Things weren't going so hot in Japan a decade after WWII. Two of its cities were recovering from having been brutally bombed, and the entire country was dealing with postwar societal depression. Add to this the beginnings of the questioning and unrest that would eventually explode into the youth movements of the '60s and you have an environment in which art starts getting gloriously weird. The exhibition "Gutai" examines that moment in Japanese history and the artists who attempted to push their country into a new way of thinking and have some fun besides. Founded in 1954 by Jiro Yoshihara, the Gutai group took their name from a Japanese word that translates as "embodiment," and they indeed used their bodies in ways few artists before them would have dared. Saburo Murakami sent himself flying through paper screens, gleefully ripping them as he went, while Kazuo Shiraga liked to swing across his canvases on a rope as he dripped paint from his feet. It all proved hugely inspiring to the performance and conceptual artists that came after them, and the exhibition includes contemporary work that demonstrates Gutai's influence to this day.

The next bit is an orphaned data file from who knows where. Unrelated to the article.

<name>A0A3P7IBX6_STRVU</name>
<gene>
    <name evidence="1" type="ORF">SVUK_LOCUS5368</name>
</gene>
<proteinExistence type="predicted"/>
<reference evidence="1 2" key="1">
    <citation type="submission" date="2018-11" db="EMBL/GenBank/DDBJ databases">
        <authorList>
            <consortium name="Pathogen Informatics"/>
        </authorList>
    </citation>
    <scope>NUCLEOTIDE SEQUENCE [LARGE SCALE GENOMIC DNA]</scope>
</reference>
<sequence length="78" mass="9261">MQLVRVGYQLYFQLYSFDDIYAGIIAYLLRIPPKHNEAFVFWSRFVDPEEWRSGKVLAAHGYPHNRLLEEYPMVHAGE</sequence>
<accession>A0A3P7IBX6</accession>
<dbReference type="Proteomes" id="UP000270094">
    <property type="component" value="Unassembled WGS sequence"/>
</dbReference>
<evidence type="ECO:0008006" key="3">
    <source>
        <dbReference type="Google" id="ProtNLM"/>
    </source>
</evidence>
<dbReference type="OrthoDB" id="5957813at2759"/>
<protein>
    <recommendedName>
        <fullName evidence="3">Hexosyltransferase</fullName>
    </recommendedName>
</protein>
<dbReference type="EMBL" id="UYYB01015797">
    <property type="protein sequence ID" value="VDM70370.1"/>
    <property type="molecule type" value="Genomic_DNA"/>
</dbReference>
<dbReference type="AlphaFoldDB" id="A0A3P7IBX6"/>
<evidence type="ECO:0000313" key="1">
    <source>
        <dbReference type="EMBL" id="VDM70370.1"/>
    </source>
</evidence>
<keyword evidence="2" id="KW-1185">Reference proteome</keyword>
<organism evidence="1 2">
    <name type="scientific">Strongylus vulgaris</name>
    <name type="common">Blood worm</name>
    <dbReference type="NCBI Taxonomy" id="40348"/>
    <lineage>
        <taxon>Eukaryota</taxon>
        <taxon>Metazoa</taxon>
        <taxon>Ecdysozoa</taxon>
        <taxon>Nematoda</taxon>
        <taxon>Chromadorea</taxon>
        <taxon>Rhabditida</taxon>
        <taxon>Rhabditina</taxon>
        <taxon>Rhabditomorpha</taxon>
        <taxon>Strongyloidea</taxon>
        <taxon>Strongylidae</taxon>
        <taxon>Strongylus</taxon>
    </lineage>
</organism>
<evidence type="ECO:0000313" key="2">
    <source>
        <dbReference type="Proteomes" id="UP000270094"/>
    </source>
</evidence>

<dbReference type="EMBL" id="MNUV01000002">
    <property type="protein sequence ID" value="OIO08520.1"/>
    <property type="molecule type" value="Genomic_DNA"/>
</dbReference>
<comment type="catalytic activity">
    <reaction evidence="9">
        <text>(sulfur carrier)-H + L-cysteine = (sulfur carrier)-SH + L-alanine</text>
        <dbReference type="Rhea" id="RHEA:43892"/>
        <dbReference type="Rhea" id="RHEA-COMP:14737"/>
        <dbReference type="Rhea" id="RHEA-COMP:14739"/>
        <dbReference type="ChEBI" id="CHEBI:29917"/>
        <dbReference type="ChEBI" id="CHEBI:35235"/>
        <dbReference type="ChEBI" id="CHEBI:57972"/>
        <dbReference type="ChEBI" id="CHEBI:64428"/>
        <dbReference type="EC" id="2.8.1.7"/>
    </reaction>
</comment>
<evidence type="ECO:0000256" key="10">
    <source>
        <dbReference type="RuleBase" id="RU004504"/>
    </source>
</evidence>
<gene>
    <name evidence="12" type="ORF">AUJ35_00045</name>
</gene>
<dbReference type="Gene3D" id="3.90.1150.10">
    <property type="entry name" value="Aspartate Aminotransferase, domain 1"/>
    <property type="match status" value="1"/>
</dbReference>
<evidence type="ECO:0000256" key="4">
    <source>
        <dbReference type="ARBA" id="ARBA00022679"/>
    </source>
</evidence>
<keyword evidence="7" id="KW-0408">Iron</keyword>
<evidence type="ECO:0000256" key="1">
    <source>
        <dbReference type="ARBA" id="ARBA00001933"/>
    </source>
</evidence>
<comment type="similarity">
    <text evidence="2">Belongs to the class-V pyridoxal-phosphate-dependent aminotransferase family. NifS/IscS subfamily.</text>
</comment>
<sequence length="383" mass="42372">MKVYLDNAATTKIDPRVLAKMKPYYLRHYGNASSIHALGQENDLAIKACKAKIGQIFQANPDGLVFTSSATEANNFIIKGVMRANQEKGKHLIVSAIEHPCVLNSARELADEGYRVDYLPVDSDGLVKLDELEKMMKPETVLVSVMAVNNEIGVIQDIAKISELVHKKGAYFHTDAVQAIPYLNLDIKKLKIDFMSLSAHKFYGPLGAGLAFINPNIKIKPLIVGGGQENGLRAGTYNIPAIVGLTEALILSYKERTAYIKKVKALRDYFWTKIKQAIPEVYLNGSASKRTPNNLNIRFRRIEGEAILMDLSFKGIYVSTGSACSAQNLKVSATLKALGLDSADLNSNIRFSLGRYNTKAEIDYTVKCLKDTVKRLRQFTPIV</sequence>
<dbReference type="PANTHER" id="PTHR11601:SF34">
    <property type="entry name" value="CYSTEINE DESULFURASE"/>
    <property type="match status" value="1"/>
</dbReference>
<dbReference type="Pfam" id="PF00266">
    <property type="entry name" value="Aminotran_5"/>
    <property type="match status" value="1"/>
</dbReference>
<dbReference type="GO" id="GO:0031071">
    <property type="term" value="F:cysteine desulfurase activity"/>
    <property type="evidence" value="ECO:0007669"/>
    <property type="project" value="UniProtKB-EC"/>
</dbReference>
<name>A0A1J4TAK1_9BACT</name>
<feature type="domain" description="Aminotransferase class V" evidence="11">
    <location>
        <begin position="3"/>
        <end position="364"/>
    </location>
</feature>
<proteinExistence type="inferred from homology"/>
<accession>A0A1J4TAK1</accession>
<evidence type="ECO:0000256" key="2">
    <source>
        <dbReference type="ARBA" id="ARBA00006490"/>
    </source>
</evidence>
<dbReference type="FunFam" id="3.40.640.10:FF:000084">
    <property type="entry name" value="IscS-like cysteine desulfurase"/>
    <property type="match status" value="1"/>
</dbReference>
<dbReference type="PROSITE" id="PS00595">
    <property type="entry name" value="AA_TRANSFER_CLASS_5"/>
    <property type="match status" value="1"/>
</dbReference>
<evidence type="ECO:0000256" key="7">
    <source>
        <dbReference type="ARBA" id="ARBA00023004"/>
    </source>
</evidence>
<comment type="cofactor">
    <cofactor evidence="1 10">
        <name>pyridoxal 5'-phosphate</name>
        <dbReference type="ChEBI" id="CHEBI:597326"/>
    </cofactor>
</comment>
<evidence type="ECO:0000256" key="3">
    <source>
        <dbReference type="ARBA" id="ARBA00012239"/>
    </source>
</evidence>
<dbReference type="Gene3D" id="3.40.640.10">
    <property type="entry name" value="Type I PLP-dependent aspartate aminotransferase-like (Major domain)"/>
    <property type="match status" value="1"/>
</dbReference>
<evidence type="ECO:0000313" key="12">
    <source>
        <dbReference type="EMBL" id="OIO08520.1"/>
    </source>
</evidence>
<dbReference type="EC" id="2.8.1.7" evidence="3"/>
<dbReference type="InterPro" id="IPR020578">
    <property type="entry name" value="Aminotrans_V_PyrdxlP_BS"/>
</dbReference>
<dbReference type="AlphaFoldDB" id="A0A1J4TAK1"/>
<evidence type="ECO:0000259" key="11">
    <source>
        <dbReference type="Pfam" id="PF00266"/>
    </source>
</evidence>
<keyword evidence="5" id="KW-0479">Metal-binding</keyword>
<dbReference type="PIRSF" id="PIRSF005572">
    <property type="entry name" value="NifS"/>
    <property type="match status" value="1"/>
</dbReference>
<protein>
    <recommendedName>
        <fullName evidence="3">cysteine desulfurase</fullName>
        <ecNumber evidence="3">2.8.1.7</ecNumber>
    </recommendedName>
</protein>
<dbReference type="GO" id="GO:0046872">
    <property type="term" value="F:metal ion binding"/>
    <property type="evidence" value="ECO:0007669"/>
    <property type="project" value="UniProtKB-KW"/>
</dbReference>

Tuesdays-Saturdays. Starts: Feb. 8. Continues through March 30, 2013